HELP’s Monitoring System in Action

The 2020-21 school year will be one to remember. School communities across the province are facing many challenges as children and educators return to school amidst the fourth wave of the pandemic, and following a summer of displacement, loss and increased anxiety due to heat and wildfires.

Despite these challenges, our school district and community partners continue to support and promote the collection of critical population-level data that help us to understand and address the experiences and challenges faced by children and families. Here’s what we’ve learned so far from HELP’s monitoring system.

Children’s mental health is still top of mind. 
The disruption of regular routines and support systems over the past 18 months due to public health restrictions have impacted children of all ages. Data gathered using the Middle Years Development Instrument (MDI) from over 43,000 children in Grades 4 through 8 before and during the COVID-19 pandemic are providing initial insights into this issue. Early analyses of the most recent MDI data from 2020-2021 indicates that fewer children in grades 7 and 8 reported high well-being during the pandemic as compared to previous years, and also reported less presence of key assets, including connectedness to adults and participation in after-school activities.A HELP report published earlier this year highlights a number of MDI data trends that shed light on children’s health, well-being and assets over time and during the pandemic. Further, to explore local data collected during the pandemic, access your MDI School District & Community Reports for the 2020/21 school year.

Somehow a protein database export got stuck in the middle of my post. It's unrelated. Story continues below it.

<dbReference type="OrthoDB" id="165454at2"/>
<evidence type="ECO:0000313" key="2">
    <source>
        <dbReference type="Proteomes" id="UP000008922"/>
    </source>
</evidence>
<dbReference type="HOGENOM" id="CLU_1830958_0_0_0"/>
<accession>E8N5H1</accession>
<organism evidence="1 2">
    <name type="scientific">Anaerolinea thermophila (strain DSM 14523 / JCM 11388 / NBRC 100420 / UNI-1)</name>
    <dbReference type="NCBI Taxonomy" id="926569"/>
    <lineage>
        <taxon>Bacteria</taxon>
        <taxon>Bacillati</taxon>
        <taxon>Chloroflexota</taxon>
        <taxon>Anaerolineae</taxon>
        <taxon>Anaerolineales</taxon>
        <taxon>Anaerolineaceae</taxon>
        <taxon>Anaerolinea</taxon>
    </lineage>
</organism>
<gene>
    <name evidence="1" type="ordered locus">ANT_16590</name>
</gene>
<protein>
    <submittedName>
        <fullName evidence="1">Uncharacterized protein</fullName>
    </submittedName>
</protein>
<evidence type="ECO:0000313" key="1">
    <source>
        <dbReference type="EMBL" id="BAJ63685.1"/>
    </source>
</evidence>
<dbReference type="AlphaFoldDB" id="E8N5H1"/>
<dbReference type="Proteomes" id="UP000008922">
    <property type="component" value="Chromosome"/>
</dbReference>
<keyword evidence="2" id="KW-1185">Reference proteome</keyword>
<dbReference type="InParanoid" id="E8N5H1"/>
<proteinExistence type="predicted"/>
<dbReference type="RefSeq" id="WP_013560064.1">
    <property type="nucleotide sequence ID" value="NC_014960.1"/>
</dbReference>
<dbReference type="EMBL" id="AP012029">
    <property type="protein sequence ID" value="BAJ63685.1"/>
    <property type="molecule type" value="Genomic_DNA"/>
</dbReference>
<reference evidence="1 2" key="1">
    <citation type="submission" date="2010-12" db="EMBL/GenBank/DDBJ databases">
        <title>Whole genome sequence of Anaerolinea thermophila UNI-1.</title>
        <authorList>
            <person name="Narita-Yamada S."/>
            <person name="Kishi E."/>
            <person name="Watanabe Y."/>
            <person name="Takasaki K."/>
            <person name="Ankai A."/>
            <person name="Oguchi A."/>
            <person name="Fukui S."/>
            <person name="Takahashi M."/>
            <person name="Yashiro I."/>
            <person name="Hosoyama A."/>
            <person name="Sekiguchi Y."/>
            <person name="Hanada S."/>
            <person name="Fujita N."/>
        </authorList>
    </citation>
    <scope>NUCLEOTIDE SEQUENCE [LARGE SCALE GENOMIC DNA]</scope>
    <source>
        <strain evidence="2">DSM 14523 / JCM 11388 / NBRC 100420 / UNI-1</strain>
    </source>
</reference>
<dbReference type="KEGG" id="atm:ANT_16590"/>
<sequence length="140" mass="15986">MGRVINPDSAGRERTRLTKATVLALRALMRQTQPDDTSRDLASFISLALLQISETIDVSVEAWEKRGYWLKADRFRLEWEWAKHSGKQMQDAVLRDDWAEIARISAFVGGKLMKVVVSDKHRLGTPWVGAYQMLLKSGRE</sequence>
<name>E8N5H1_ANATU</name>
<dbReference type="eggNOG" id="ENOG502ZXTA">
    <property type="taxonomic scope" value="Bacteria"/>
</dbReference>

Adult mental health needs our attention too.

Research is also indicating that it’s not only children who are experiencing negative impacts on their mental health and well-being. Data from the Childhood Experiences Questionnaire (CHEQ) indicate that parents and caregivers of young children were less able to support their child’s play, felt less rested, had less time to take care of themselves, and felt less connected to friends and family during the pandemic as compared to before the pandemic. Further, the well-being of educators is also concerning: a joint study by HELP, BCTF and the BC Ministry of Education of more than 1,200 teachers in BC found that four out of five teachers reported declines in mental health during the 2020-21 school year.  

These issues reflect the far-reaching, and potentially long-term, impacts of the stress and strain of the last almost two years. The good news is that there are evidence-based strategies that are critical in supporting children and families during this time of transition and change that we are paying attention to: 

  • Returning safely to school and participating in in-person education;
  • Connecting to nature and opportunities for outdoor play; and
  • Advocating for high quality, affordable and accessible child care.

It is our goal to ensure the essential information gathered from HELP’s monitoring system is used by educators, district administrators, community leaders, families, and other important stakeholders to work collectively to support our children to navigate the challenges and complexity of this unique time.